Owens, Patricia (2008) 'Humanity, sovereignty and the camps'. International Politics, 45 (4). pp. 522-530. ISSN 1384-5748Full text not available from this repository.
This article responds to the commentary on my book, Between War and Politics: International Relations and the Thought of Hannah Arendt, by Helen M. Kinsella, Richard Beardsworth and Anthony Burke. Burke's claim that Arendt betrays a 'normative defeatism' based solely on his reading of Origins of Totalitarianism is misguided. It is a narrow reading to suggest that Arendt was uninterested in institutions and laws more cosmopolitan in intent than traditional inter-state law. In response to Beardsworth, I argue that Arendt's criticism of the reduction of all politics to violence is not normative in the way he suggests. Nor is it 'merely' to repeat the 'Schmittian/realist argument that conflict is irreducible'. Arendt's agenda is different. Finally, I respond to Kinsella's provocative defence of some concordance (as distinct from equivalence) between the Nazi concentration camps of World War II and US-run camps at Guantanamo Bay, Cuba.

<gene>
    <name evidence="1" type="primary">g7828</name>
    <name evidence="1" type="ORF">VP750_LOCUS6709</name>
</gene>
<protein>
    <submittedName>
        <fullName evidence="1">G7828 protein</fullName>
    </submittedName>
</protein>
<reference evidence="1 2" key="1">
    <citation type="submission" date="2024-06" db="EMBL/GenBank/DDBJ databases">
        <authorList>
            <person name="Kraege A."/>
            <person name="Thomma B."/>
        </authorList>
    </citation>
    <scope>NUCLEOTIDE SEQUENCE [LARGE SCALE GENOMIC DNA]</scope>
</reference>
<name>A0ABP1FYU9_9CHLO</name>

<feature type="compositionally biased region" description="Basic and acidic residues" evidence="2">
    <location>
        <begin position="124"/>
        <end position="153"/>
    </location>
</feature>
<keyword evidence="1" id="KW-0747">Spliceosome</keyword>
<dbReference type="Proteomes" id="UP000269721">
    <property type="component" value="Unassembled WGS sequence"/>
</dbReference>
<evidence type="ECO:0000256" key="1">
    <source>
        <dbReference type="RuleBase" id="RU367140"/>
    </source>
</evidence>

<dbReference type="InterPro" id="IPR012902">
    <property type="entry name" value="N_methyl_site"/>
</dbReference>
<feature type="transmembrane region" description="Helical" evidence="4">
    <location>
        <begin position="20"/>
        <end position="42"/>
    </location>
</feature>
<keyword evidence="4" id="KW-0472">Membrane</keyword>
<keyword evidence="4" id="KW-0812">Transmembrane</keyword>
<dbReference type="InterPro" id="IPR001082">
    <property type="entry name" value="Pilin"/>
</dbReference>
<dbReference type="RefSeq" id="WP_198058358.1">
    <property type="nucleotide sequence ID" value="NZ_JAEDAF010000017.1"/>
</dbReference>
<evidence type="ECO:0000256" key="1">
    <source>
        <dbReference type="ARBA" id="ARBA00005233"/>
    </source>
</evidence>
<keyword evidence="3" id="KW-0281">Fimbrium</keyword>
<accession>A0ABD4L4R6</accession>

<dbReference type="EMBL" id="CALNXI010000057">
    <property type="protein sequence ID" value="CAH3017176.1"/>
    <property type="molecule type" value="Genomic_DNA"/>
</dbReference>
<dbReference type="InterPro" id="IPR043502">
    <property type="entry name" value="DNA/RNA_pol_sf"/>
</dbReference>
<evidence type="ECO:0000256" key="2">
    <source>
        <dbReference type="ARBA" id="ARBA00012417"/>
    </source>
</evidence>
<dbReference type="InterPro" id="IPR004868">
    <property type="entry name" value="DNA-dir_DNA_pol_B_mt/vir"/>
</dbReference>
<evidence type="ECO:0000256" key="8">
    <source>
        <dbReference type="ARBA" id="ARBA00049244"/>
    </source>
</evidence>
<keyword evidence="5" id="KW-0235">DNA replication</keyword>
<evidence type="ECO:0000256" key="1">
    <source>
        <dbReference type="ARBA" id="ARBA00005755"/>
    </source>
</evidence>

|Schools and Departments:||School of Global Studies > International Relations|
|Depositing User:||Patricia Owens|
|Date Deposited:||06 Feb 2012 15:25|
|Last Modified:||17 Jul 2012 09:52|